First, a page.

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APAPAsia Pacific Agenda Project

Tenth Forum: Tokyo, Japan
February 25-26, 2005

The Tenth APAP Forum was held on February 25-26, 2005, in Tokyo. Nearly 50 participants from throughout the Asia Pacific region gathered to discuss the theme of "Engaging the United States in an Emerging East Asia Community." The first session, "Visions of East Asia Community," offered participants an opportunity to discuss the recent dramatic increase in regional interaction and its impact on political thinking, the frustration felt by those in the region with existing regional and supraregional structures, and the potential that greater cooperation holds for the promotion of peace and stability, as well as in tackling various shared challenges. The wisdom of engaging with the United States early in this process was debated, with most agreeing that the United States continues to be needed as a key player in Asia, and particularly in Northeast Asia, for the foreseeable future.

The second session focused on "U.S. Interests and Goals in East Asia," and featured presentation by several noted American policy experts. In general, the sense among the Americans was that the East Asia community was already a reality and that exaggerated notions of the political implications such a community would have for the United States were counterproductive. The final session examined the theme of "Changes and Adjustments Required for Realization of East Asian Regionalism." The participants reviewed the nature of East Asia community building, the need to delineate a clear vision of what that entails, and what the potential benefits might be. In particular, participants focused on how best to engage the United States in this process, how to improve understanding among Americans of what is currently happening in East Asia, and how future developments should be reconciled with current American alliance relationships.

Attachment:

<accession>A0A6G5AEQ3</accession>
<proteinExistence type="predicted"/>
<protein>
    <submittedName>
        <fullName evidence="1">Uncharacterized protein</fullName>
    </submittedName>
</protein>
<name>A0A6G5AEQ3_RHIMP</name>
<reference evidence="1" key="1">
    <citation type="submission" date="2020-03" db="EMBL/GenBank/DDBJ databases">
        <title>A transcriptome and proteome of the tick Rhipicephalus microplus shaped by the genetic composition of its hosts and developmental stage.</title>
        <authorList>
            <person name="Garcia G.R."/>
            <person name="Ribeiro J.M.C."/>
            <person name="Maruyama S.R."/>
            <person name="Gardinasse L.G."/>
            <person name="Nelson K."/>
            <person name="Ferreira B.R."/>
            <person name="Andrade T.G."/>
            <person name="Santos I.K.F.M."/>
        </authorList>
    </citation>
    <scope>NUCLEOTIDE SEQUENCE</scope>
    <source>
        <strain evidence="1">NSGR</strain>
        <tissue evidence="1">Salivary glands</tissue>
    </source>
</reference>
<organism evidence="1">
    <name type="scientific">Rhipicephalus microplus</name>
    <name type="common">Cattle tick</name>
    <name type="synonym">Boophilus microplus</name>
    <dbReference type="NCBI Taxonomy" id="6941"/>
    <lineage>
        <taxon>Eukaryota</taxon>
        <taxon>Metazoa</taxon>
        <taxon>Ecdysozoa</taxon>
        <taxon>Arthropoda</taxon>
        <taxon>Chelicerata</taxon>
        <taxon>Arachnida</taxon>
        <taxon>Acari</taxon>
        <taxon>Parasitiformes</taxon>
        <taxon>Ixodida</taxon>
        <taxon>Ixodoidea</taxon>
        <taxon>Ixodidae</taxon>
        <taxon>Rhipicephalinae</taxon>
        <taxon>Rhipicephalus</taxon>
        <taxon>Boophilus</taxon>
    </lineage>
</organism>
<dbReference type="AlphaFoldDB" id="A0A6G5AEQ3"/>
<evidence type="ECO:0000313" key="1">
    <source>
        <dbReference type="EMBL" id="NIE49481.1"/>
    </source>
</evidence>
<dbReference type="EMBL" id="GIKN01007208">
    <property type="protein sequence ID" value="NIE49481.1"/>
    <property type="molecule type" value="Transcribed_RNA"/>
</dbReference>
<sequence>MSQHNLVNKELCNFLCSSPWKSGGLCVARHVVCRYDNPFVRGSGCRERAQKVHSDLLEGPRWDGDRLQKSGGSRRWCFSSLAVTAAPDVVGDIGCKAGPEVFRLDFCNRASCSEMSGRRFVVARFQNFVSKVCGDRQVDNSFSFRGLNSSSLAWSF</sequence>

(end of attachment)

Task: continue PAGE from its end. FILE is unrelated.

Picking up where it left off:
A number of prominent guest speakers addressed the forum, including José Ramos-Horta, foreign minister of Timor-Leste; Representative Iwao Matsuda, Chief Secretary of the Liberal Democratic Party's Research Commission on Foreign Affairs; and Hitoshi Tanaka, Japan's deputy foreign minister.